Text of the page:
Our research into job satisfaction. This page outlines our research into job satisfaction. It also provides support for the claims we make on our main page on how to find a job you love. We first provide evidence for the claims that: We are bad at predicting our future emotional states. The most reliable way to predict your job satisfaction is by looking at how satisfied other people in a job are. We then outline what we’ve found to be the predictors of job satisfaction, with the evidence for each. We are bad at predicting our future emotional states One example of this related to career choice is the relationship between income and life satisfaction.
One implication of this research is that we should be more sceptical of our existing prior beliefs about what will make us happy than we are in other domains. We’ve previously written about our failures to predict how we will feel here. Ask people currently doing the job how satisfied they are Predictors of job satisfaction 1. 2. 3. Does being interested in the job help? 4. 1. 2. 5 Steps to Find a Career You Actually Love (Like I Did) | Greatist.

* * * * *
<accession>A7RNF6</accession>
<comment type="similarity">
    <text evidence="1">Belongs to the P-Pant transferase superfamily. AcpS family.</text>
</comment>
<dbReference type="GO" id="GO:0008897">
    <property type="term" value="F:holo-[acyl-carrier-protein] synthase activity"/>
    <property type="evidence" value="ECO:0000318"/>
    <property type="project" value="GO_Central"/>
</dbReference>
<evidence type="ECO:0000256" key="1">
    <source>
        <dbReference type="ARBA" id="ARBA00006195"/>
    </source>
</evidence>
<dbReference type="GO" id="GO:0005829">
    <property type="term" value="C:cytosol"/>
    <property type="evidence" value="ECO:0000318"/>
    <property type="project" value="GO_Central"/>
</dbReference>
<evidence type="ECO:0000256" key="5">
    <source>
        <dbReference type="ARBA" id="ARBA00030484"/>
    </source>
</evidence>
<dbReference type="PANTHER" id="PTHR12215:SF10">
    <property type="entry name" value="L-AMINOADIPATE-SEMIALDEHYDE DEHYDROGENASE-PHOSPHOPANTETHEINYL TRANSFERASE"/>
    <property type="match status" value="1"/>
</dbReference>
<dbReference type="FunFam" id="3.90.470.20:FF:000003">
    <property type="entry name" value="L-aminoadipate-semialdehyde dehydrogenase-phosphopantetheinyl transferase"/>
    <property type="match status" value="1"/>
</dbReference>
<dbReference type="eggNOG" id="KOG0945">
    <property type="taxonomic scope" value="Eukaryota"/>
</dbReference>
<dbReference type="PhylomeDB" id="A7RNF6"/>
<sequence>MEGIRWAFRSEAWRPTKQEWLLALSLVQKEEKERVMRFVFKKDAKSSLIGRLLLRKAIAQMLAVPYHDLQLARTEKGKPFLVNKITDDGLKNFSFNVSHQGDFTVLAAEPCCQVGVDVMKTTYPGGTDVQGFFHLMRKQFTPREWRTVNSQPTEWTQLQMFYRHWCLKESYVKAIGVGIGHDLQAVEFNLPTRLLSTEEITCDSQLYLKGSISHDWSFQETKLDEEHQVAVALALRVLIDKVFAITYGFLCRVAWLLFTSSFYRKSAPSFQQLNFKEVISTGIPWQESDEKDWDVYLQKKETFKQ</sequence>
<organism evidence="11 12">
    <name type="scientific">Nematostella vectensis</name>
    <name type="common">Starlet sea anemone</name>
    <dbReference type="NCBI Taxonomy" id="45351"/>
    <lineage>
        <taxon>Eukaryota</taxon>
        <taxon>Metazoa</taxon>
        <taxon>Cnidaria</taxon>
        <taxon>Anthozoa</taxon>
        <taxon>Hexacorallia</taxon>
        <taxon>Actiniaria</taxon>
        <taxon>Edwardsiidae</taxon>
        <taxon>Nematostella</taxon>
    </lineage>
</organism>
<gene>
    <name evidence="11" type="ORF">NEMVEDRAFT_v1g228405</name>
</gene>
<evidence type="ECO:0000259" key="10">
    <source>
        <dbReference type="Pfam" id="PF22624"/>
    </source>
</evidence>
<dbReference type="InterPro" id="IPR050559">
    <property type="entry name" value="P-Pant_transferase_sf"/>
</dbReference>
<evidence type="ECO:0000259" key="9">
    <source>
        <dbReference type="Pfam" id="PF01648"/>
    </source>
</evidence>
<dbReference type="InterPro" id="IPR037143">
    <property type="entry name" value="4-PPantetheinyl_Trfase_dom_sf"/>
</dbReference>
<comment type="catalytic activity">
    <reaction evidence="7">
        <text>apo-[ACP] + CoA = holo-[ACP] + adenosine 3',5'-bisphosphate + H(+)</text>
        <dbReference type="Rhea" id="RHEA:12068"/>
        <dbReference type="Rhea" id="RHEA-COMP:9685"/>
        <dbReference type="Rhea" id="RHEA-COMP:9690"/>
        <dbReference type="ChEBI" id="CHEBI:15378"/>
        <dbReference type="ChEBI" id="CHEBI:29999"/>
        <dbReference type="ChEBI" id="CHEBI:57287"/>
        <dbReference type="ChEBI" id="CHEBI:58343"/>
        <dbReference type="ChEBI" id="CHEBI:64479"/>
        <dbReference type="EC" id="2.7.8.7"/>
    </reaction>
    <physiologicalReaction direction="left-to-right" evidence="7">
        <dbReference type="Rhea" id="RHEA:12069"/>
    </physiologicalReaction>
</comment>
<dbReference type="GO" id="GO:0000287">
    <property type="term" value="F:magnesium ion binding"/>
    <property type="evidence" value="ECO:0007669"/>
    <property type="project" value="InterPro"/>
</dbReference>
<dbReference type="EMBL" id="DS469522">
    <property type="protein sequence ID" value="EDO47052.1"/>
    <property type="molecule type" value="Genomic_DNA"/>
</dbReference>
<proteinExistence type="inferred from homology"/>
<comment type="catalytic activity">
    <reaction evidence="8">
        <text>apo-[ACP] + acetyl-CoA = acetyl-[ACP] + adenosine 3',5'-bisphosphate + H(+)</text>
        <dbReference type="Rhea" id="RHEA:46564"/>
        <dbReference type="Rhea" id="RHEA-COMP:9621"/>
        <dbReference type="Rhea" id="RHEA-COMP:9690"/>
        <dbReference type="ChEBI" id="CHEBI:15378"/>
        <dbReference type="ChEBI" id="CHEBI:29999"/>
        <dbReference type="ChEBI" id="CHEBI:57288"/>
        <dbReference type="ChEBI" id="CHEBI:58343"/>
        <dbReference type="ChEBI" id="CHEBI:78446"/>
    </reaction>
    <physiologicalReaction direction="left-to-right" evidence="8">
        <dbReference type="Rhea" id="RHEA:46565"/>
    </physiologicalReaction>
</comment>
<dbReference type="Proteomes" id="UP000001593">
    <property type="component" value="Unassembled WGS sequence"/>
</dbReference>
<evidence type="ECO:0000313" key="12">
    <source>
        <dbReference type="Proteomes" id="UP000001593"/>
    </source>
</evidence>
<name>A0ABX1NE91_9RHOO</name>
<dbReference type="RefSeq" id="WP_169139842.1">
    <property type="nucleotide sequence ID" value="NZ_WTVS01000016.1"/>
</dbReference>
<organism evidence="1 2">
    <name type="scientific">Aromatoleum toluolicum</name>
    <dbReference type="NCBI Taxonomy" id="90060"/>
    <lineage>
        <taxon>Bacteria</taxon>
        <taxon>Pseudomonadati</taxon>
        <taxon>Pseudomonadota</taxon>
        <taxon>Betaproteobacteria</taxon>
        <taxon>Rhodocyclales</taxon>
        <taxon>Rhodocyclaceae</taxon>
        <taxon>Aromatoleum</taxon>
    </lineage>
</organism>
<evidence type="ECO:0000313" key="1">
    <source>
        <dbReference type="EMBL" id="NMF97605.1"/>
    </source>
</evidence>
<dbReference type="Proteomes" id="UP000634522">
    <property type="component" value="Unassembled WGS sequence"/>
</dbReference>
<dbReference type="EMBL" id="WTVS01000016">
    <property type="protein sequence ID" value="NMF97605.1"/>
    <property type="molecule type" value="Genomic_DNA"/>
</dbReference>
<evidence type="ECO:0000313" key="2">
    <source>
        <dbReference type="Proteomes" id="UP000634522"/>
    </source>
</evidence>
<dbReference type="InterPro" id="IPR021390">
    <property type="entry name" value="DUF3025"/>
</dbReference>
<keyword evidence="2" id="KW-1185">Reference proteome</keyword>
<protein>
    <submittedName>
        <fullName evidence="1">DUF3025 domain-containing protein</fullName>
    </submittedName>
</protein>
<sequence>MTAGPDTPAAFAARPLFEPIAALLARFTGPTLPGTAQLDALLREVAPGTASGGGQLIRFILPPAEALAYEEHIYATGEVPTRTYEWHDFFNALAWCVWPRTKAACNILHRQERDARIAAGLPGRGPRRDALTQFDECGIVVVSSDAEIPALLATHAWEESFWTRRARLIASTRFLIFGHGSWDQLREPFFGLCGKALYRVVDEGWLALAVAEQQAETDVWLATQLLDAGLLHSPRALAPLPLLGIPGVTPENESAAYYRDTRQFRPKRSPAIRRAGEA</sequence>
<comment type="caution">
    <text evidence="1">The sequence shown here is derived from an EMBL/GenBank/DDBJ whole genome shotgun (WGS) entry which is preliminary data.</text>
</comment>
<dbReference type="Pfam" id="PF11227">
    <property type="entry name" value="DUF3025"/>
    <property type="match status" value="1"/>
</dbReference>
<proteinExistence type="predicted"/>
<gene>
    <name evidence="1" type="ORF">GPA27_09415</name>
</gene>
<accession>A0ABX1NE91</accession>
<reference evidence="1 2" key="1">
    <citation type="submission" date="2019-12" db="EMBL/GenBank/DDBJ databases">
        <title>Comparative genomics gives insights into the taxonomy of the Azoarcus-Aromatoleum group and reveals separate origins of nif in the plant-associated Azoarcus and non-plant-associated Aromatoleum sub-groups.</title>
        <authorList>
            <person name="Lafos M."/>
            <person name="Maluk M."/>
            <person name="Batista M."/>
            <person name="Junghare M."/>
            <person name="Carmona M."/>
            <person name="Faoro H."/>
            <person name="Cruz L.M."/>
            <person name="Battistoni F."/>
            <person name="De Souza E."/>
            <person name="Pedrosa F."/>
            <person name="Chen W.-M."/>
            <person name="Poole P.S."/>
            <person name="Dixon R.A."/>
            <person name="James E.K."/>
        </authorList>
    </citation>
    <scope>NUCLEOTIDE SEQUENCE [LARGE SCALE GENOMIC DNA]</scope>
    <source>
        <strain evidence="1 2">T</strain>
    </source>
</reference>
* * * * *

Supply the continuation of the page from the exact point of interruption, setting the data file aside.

I’ll never forget that night. My coworker and I were in the office until 11pm tracking ads when we asked each other: “Money aside, what would you do for your career?” I said I wanted to be a personal trainer, and she said she wanted to be a teacher — quite different from the media sales jobs we had! I’m sure a lot of you have asked yourselves that same question: “What do I want to do with my life — really?”. But it’s easier to ask than it is to figure out the answer. Or maybe you know the answer, but you don’t yet know how to take action. I’ve been in your shoes. So to help you on your way, I want to share with you my own experiences with discovering a career that I loved, as well as five actionable tips to help you do the same. How I Found a Career I Loved During my first five years out of college, I worked for fantastic companies — but for some reason I left every night feeling detached.